The first break in this understandable dependency on buildings came at the crucifixion of Jesus when he “yielded up his spirit”: “and suddenly the veil of the sanctuary was torn in two from top to bottom..” (Matt 27:51). God had left the building. Christ’s body is the real Temple which fills the whole universe. “I could not see any temple in the city, for its temple is the Lord God the Almighty and the Lamb..” (Rev 21:22). As God is everywhere in every possible way, “over all, through all and in all (Eph. 4:6), so all creation is part of the temple. It’s a bit like Russian dolls, one mystery nested inside another mystery. The community is God’s temple (1 Cor 3:16) and so is each person. Jesus says he is going to prepare a “place”. Scholarly research has linked this to the temple. God is preparing each one of us to be a place, a temple: “you will understand that I am in my Father and you in me and I in you” (John 14:20). And a bit further on: “Anyone who loves me will keep my word, and will be loved by my Father, and we shall come and make a home in that person” (John 14:23).

 

As Bishop Philip said some years ago, we need to concentrate not on the Church of the Lord, but rather on the Lord of the Church.

 

During this time instead of wasting energy fretting and worrying over so many things we may feel we’ve lost or cannot have. We can concentrate on the “one thing necessary” (Luke 10:42), our personal and collective relationship with the Lord. We can imagine and discover new ways of being together, sharing, interacting and helping. We can receive more deeply the “peace the world cannot give” and be assured like St Paul: “For I am convinced that neither death nor life, nor angels, nor rulers, nothing already in existence and nothing still to come, nor any power, nor height nor depths, nor any other created thing will be able to separate us from the love of God in Christ Jesus our Lord.” (Rom 8:38-39).

We are never alone because our loving, kind and gentle God is always with us, healing, guiding, forgiving, consoling, patiently teaching, strengthening and empowering. And with just a few others, ( like Mum, Dad and the children) these blessings are multiplied “For where two or three are gathered in my name I am with them” (Matt 18:20).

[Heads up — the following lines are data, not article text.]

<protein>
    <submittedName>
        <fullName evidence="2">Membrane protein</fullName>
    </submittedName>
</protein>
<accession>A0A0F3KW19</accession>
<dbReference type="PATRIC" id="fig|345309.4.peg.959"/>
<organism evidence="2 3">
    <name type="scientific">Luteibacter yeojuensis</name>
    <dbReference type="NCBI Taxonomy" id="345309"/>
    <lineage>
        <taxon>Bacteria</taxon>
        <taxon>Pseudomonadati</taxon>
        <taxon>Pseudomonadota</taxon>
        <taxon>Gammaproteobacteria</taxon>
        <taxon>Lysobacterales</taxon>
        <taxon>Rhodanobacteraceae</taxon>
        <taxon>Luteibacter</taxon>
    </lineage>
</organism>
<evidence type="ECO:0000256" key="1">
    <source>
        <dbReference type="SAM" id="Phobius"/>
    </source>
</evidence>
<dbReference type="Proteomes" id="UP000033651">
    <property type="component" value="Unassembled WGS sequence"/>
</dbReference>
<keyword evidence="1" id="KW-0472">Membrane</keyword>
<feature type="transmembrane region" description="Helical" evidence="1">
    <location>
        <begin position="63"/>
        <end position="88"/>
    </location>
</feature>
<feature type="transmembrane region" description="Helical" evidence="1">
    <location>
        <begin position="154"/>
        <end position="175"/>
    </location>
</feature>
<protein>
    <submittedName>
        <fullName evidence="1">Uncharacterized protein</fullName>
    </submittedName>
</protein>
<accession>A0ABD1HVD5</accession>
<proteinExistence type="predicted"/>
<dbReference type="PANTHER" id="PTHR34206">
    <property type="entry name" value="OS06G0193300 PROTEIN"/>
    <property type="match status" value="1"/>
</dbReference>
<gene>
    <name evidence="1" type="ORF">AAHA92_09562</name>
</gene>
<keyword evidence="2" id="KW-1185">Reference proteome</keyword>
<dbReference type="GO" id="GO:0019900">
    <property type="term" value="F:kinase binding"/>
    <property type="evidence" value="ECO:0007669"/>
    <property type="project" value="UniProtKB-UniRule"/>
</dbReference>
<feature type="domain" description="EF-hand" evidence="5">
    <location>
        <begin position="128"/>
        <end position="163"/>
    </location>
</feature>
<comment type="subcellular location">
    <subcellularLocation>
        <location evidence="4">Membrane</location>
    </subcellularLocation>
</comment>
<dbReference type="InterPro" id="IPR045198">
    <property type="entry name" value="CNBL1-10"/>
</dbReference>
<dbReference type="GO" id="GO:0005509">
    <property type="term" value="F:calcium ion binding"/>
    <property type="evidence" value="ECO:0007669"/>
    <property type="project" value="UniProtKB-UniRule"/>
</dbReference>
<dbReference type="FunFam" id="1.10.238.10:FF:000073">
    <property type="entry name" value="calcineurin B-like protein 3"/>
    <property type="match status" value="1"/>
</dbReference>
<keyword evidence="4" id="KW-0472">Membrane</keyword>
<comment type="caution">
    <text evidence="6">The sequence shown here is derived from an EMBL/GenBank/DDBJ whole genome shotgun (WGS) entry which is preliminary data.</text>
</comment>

We can re-discover and rebuild the domestic church. Knowing that whoever loves has been begotten by God (1 John 4:7) we know it isn’t about religious labels or whether people are able to have explicit faith. Its about what is in our hearts. If we can be united in genuine love, care and compassion then we can trust we are united in God. (DMA)

Dear People,

I just had a phone call from Judith Giles (Lymington) to say that her son, Jeremy Giles, sadly died during the week at his home in Salisbury.

Jeremy had been unwell for sometime and did not die from Covid-19.

Jeremy went to primary school at Our Lady & St Joseph, Lymington in the 1970s where his mother taught. He had a very happy childhood in Lymington enjoying crabbing by the quay and sailing. May he rest in peace and rise in glory. Amen.

We pray for him, his mother Judith, and his family.

CHURCH CLOSURE: WHY WE MUST MOURN.

by Sara Parvis, a senior lecturer in Patristics at the University of Edinburgh. Published in The Tablet, 30-04-20